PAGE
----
CENTRAL Goldfields organisations have banded together to trial a youth hub in Maryborough, in the hopes it will help build a business case for a permanent development.
A centralised place for youth services has long been identified as a priority within the shire, which is among the most disadvantaged areas of the state.
An alliance has formed to improve outcomes for young people, led by Go Goldfields, local government, the Youth Support and Advocacy Service, Anglicare, and Maryborough District Health Service.
Together, they are establishing a pop-up youth hub in the Maryborough Town Hall.
The hub is expected to operate for six months from early December.
Go Goldfields collaborative table chair and Central Goldfields Shire chief administrator, Noel Harvey said much of how the hub would operate had yet to be decided.
Consultants had been engaged to create an operating plan, with an emphasis on young people's input.
"A key part of the process will be engaging over those six months," Mr Harvey said.
He encouraged young people to get on board.
"It is essential that this pop-up integrated services model is trialled before a business case is formed," Mr Harvey said.
"We need to know that the services and the young people that this is being provided for will benefit in ways that are meaningful and potentially sustainable."
I believe passionately the solution to problems in Maryborough are there in the community itself.Noel Harvey, Central Goldfields Shire Council
He expected some services would move to the pop-up youth hub for the duration of the trial.
Part of the challenge in Central Goldfields was the fragmented nature of services, Mr Harvey said.
There were multiple providers, some of which were delivering outreach services within the shire a day a week.
Mr Harvey said Maryborough lacked an appropriate space where providers could deliver youth services.
"Some of them are sitting in McDonalds because there is nowhere else to go," he said. YSAS Bendigo's Kerry Donaldson expected services like the one she managed would continue working from wherever young people felt most comfortable, even once the pop-up hub was operational.
She imagined the pop-up hub would be more of a base for service providers. Areas appropriate for activities for young people were more likely to be a feature of a permanent hub.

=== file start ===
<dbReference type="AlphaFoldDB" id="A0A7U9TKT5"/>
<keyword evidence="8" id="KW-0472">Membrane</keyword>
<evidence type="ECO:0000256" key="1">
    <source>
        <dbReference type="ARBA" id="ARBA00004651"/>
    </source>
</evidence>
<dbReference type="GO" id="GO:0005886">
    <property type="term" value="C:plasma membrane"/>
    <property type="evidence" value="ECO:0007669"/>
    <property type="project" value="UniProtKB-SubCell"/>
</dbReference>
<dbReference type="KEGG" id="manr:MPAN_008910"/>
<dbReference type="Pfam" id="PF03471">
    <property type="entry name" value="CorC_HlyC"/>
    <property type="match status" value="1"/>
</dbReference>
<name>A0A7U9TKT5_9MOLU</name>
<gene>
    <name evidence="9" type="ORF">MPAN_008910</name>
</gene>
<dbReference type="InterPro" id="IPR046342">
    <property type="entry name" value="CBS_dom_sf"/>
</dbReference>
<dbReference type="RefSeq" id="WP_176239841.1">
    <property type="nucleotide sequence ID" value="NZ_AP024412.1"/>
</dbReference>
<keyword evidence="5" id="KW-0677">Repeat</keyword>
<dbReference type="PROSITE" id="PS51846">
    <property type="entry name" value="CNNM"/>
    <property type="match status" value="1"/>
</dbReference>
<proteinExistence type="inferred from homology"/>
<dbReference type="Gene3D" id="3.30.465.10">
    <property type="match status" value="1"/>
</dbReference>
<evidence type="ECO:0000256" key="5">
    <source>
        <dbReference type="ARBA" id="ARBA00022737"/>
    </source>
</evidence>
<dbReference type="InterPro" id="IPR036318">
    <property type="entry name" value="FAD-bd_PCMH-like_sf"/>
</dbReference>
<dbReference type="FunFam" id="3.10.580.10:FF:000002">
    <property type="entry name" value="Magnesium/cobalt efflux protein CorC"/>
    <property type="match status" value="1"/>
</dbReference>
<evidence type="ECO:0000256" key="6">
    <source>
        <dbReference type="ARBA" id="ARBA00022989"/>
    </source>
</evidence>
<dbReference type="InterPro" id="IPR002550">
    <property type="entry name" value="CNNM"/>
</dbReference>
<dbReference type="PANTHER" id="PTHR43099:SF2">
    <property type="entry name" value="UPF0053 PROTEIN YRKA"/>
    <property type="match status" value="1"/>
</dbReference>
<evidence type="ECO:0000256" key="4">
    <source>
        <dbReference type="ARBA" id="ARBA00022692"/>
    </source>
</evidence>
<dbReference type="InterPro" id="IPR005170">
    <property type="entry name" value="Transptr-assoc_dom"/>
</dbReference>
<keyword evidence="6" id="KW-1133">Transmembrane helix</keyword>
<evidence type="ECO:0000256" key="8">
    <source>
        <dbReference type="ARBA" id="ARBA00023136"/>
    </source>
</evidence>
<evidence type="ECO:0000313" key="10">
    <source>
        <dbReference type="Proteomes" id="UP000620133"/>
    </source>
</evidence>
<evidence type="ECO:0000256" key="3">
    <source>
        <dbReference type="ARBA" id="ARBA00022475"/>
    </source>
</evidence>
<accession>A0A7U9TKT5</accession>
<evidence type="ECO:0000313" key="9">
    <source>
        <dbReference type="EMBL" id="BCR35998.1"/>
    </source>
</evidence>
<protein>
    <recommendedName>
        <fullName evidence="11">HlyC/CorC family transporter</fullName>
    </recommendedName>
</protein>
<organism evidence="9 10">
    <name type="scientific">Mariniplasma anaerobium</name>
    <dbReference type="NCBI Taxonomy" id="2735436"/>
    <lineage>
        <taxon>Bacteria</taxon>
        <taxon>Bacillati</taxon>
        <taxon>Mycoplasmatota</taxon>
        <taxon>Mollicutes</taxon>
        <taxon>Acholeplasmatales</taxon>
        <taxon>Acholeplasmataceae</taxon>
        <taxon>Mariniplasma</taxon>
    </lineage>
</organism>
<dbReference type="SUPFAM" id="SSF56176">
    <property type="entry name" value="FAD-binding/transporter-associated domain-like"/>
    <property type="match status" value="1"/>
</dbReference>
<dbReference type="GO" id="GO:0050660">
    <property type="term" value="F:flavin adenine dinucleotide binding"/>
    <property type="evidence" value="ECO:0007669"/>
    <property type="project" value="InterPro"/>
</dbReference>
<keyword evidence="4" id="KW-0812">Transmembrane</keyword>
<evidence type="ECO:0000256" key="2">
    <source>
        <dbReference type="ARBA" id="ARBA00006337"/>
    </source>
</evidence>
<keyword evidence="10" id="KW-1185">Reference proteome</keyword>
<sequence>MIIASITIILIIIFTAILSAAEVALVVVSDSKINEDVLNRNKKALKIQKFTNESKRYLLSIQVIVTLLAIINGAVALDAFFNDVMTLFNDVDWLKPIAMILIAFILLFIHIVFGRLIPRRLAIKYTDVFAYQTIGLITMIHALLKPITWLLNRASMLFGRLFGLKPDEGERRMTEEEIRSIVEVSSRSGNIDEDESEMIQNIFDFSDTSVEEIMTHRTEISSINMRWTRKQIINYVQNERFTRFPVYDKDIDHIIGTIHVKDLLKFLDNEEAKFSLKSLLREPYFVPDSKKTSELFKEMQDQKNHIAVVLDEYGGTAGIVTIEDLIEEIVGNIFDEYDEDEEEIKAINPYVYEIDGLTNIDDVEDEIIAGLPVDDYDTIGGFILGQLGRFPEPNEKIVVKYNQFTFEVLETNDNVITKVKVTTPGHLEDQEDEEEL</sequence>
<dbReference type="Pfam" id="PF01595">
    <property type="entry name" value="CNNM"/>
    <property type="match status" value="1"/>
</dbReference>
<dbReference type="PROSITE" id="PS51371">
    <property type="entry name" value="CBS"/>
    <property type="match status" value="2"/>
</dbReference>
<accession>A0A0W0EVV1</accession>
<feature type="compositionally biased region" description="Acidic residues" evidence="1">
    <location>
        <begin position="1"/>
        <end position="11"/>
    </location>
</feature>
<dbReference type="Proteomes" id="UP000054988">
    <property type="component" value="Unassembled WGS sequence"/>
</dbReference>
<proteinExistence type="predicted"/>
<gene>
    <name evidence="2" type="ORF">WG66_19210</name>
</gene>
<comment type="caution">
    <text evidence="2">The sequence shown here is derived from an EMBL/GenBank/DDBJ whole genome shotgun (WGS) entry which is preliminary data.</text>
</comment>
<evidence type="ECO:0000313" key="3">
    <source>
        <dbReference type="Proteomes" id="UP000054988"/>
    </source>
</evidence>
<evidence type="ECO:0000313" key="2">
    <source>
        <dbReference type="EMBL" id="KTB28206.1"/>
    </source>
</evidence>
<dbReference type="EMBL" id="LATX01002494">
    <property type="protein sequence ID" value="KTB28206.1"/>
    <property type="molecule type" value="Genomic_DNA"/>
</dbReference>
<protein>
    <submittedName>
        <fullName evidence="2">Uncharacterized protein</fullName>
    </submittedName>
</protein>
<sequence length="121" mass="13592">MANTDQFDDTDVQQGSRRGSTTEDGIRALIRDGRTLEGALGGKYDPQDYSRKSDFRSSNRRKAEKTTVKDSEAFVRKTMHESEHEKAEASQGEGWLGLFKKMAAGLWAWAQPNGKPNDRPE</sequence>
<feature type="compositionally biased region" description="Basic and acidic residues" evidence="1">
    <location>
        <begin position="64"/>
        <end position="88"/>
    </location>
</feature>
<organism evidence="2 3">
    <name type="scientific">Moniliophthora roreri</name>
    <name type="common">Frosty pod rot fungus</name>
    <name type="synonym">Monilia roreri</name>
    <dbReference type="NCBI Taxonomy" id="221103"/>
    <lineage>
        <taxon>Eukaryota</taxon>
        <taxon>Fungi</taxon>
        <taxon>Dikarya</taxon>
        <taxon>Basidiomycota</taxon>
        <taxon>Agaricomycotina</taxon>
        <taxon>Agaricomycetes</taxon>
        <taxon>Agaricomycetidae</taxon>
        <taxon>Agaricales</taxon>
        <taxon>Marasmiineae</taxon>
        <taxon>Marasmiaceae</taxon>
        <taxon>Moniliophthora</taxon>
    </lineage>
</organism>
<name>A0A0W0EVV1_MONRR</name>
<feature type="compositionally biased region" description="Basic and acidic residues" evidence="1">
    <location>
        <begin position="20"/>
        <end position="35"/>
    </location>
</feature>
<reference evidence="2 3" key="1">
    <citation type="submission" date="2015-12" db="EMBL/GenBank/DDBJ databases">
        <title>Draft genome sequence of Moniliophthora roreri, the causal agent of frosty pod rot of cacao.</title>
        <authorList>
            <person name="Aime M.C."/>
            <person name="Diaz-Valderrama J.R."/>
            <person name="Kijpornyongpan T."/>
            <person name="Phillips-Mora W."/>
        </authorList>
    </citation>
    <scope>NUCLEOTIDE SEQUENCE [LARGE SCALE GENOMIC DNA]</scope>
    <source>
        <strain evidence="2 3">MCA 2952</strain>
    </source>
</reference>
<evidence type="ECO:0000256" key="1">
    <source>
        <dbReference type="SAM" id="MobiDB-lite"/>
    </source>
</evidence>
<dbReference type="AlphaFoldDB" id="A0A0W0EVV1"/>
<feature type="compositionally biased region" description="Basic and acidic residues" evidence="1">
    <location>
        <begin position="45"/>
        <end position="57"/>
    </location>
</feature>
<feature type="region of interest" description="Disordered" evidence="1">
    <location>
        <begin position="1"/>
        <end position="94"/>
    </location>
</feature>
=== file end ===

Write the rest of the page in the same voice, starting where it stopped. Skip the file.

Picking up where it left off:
Ms Donaldson said an integrated service approach would be "so beneficial" for the shire.
"I think the hub will make it easier for young people to access support they need and youth services to be better coordinated," she said.
Ms Donaldson said YSAS was looking forward to being one of a range of youth-focused services at the hub.
Maryborough District Health Service chief executive Terry Welch said it was hoped a youth hub would tackle a range of issues, including those impacting on young people's mental health.
Long-term, it was hoped a hub would help address social isolation and promote feelings of belonging and purpose.
The trial was not going to stop members of the alliance from lobbying government to back a youth hub, Mr Harvey said.
Alliance members have funded the pop-up youth hub.
Mr Harvey said the trial had been pulled together on a shoestring.
"We're hoping we will have sufficient funds," he said.
The initiative was one of a number of ways the shire's chief administrator said people and organisations in Central Goldfields were trying to find solutions to complex issues.
Mr Harvey and council community wellbeing general manager Martin Collins provided evidence to the state inquiry into sustainable employment for disadvantaged jobseekers.
"Central Goldfields Shire is at the bottom of the table in regard to every measure of disadvantage that exists in our system," Mr Harvey told the parliamentary committee.
He said there was a significant number of young people in Maryborough who were third generation unemployed and had no experience of working life.
However, there were initiatives that were helping to turn aspects of the situation around.
Mr Harvey said a Go Goldfields initiative had decreased the percentage of children going into the first year of school without an appropriate level of literacy from 80 per cent to 30 per cent.
"I believe passionately the solution to problems in Maryborough are there in the community," he said.
It was a matter of developing capacity to address them.
Mr Collins suggested more effectively targeted and resourced initiatives could help tackle the issues.
He told the committee there was a fragmented approach, with 18 separate state or federally funded employment service providers operating in the shire for about 800 jobseekers.
Mr Collins said programs also had to align with where help was needed within the community, like positive modelling.
"The challenge is how we have the flexibility at a local level to support kids from school to enable them to get a work placement and stay there and not go home at lunch if something has happened that they didn't like," he said.
He said simply matching a person with a vacancy and helping with their CV and interview skills to get them in the door was not what was needed.
"It's about having longer-term interventions with skill support," Mr Collins said.
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